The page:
CANEY, Kansas -- Going through trash at the landfill isn't always a glamorous job.
But for one man in Caney it led to a surprising discovery.
"I was just cleaning out the box and getting stuff out I wasn't supposed to have in there and that box caught my eye. So I picked it up to see what it was and it was a purple heart," Maurice Benton said.
Benton turned it in to his father, a Navy veteran who served in the Vietnam War and owns the landfill. Gary Gorby said he immediately felt a connection with this Purple Heart owner: 19-year-old Leo Farris Jr.
"You graduate from high school and you're shipped off to war. You have a bond with every other veteran there. You rely on them to cover your back," Gorby said.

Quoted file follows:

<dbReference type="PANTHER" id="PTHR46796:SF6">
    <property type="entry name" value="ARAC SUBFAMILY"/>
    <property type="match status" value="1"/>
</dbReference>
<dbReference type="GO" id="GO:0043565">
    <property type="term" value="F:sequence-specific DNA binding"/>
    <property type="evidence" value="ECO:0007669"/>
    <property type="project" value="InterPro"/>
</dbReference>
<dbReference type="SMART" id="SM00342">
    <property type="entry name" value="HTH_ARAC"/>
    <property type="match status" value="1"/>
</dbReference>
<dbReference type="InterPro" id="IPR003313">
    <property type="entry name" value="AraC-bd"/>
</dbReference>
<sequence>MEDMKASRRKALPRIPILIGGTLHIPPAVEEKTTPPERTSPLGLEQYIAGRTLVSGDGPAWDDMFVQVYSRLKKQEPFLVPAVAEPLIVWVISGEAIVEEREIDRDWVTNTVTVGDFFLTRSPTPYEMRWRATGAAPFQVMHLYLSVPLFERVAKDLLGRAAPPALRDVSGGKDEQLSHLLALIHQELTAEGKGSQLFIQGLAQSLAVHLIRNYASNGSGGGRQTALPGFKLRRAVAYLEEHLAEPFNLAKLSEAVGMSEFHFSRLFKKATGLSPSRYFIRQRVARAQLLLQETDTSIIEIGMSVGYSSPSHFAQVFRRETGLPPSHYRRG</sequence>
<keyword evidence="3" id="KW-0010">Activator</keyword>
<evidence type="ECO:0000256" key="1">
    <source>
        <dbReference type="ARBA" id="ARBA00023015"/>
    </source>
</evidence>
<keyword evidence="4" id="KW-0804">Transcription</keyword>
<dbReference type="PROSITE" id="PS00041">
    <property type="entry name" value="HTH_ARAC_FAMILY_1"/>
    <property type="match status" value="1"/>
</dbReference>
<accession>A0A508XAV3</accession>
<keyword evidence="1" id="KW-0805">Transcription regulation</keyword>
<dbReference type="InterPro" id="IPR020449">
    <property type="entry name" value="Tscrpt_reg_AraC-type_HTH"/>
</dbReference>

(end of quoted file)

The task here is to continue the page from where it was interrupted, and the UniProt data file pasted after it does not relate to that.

He passed along the information to the Havana Veteran's Association, where veteran David Noland learned Farris died in the Battle of Bulge.
"He hadn't even had his 20th birthday. Hadn't been in the service nine months... and gave his life for our country," Noland said.
The three men said finding the Purple Heart seemed to happen by more than just chance. They believe they were meant to carry on the veteran's legacy.
"Within 24 hours we had a name and a number. That's unusual. Some of them are never found," Noland said.
His family was found in Kansas, and the veterans are driving up to Wichita on Saturday to reunite the medal with his great niece. They tell us taps will play, and they don't expect a dry eye in the house.